Comparative Company Analysis (CCA) Models: A method used to value a company by comparing it to other similar companies, based on metrics like Price-to-Earnings or Price-to-Sales ratios.
Project Finance Models: Designed for long-term infrastructure projects, this model predicts the project's feasibility by analyzing its potential cash flows and profitability.
Real Estate Financial Models: Tailored for the real estate industry, these models forecast the return on investment for real estate developments or acquisitions.
Scenario & Sensitivity Analysis Models: Though not standalone models, these analyses are vital components in various financial models. They test how changes in key assumptions impact the model's outcomes.
Consolidation Models: Used by companies with multiple subsidiaries or business units, it aggregates information from various entities to produce consolidated financial statements.
Each of these models serves its unique purpose and is chosen based on the specific financial question that needs answering. The complexity and details of the model will vary accordingly. I have some issues with this general list. Firstly, Three Statement Models (1 on the list) are often the fundamental structure behind many of the other entries on the list. Scenario & Sensitivity Analysis Models (11 on the list) are often a component of almost all of the other entries on the list. This can become a bit confusing, but overall the breakdown does a pretty good job of covering the most common types of corporate financial models.
I think models should also be categorised in a few other ways:
Purpose and Longevity - Ranging from single-use models like project finance transaction models, to financial operations models for ongoing business management (what you’d need after a project finance transaction is complete and the assets actually have to be built and managed!).
Output - Such as deterministic models that give a fixed outcome or stochastic models which provide a range of outcomes based on probabilities.
Software - While Excel reigns supreme, emerging tools like those I mentioned above are starting to provide stiff competition.
What Questions Can a Financial Model Answer?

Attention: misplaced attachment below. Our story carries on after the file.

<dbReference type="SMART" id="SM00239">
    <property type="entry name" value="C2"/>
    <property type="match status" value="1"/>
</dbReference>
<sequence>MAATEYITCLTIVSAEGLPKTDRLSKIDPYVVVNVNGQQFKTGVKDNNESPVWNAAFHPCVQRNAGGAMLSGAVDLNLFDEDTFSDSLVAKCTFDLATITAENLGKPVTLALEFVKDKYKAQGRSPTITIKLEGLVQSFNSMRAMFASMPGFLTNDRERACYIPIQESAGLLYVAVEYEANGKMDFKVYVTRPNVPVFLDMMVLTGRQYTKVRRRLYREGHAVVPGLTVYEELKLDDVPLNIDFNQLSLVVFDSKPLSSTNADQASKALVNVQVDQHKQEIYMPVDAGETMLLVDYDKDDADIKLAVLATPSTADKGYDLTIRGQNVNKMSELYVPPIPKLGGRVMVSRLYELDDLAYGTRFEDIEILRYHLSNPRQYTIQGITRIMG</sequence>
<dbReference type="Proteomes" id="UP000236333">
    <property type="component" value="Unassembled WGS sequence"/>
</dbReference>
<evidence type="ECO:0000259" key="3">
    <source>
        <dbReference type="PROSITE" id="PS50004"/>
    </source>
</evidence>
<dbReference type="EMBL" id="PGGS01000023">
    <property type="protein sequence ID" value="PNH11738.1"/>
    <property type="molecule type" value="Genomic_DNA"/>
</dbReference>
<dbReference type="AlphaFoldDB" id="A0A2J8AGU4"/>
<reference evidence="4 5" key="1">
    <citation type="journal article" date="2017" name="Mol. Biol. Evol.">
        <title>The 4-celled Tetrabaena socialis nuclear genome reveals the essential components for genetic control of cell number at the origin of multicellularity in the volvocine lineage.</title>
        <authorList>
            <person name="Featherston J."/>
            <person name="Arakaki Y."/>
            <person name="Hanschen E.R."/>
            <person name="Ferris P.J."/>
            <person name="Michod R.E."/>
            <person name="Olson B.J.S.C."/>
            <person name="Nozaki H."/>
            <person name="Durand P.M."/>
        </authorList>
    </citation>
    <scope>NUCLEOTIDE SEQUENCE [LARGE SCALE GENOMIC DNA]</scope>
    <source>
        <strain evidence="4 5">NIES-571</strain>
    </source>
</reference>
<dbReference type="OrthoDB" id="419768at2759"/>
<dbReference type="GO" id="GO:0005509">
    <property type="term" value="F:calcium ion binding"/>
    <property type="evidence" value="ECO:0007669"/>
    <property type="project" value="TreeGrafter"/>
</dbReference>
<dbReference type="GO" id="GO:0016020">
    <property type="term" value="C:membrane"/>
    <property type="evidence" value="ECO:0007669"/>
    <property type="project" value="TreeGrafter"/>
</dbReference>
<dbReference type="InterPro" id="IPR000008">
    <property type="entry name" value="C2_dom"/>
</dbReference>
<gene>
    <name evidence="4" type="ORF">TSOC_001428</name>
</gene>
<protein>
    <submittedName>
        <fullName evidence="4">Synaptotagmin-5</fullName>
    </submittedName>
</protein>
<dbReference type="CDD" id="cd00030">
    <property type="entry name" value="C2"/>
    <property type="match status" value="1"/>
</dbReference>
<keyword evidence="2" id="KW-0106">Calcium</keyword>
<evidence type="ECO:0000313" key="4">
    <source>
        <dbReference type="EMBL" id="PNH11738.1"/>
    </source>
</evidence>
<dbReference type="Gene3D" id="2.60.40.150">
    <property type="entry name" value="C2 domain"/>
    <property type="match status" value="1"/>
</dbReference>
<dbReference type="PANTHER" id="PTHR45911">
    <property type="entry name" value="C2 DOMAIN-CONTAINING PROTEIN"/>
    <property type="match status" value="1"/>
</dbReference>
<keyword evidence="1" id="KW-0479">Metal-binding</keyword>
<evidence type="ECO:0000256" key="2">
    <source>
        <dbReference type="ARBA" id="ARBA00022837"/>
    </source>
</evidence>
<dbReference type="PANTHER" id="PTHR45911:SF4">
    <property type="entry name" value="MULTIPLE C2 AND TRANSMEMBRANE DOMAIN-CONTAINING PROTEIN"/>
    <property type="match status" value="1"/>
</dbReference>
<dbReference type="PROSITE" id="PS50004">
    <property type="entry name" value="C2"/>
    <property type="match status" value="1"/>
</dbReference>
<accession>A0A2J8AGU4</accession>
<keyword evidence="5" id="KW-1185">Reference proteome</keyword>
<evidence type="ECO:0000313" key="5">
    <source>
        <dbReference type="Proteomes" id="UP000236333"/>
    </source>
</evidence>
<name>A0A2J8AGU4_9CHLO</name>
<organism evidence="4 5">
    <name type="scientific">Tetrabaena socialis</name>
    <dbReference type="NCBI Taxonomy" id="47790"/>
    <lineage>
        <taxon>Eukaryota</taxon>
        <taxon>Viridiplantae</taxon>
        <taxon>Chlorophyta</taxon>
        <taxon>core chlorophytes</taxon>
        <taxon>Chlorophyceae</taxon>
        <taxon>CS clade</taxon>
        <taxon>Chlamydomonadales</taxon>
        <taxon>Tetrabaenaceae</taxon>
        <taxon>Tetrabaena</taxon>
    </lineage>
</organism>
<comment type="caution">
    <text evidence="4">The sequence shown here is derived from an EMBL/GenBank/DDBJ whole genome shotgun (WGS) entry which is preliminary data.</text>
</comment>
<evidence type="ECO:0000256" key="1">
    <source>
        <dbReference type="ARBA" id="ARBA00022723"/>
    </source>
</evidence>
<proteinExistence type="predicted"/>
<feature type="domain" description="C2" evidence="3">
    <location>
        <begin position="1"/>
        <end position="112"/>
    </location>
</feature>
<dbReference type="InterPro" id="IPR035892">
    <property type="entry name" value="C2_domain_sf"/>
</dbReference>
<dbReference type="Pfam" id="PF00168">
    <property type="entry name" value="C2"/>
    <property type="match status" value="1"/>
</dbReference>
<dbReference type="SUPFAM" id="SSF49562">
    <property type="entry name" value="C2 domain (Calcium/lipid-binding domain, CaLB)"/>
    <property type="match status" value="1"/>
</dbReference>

Financial models help answer crucial business questions. The exact list is almost exhaustive, but here are some of the most common questions models will be used to answer:
- Is this acquisition worth it?
- How should we allocate our capital?
- What's the expected profit and cash flow?
- How has the company performed versus expectations?
- What price should we submit for this work?
- Can we meet our obligations?
The Contents of a Financial Model
Though the structure varies, a traditional three-statement model - following some form of best practice guidelines - usually includes:
- Control, Input, Calculation, and Output worksheets
- Clear colour coding for easy navigation
- A clear, consistent and well-structured design methodology
Just remember that financial models are tools. Just like a map helps you find your way, these models help people make better choices. But it's important not to get too caught up in tiny details and lose sight of the bigger picture. Modellers need to always remember the key questions they're trying to answer, and constantly think about the materiality and relevance what they're choosing to focus on. So, if you're ever working with or on a financial model, remember to step back once in a while and make sure you're still on the right track. It's all about getting useful answers, not just getting lost in the numbers.
Mastering Financial Modelling
If you aim to master Excel and financial modelling, consider joining the Full Stack Modeller community. Not only does our membership provide you with award-winning training content on financial modelling, but it also delves into Excel proficiency, data visualisation, analytics, and communication skills.
We help transform individuals, and teams of finance professionals who join us in private cohorts throughout the year. We tailor our team training approach to suit the specific needs of each team, with a mix of on-demand and live training used to add the most value possible.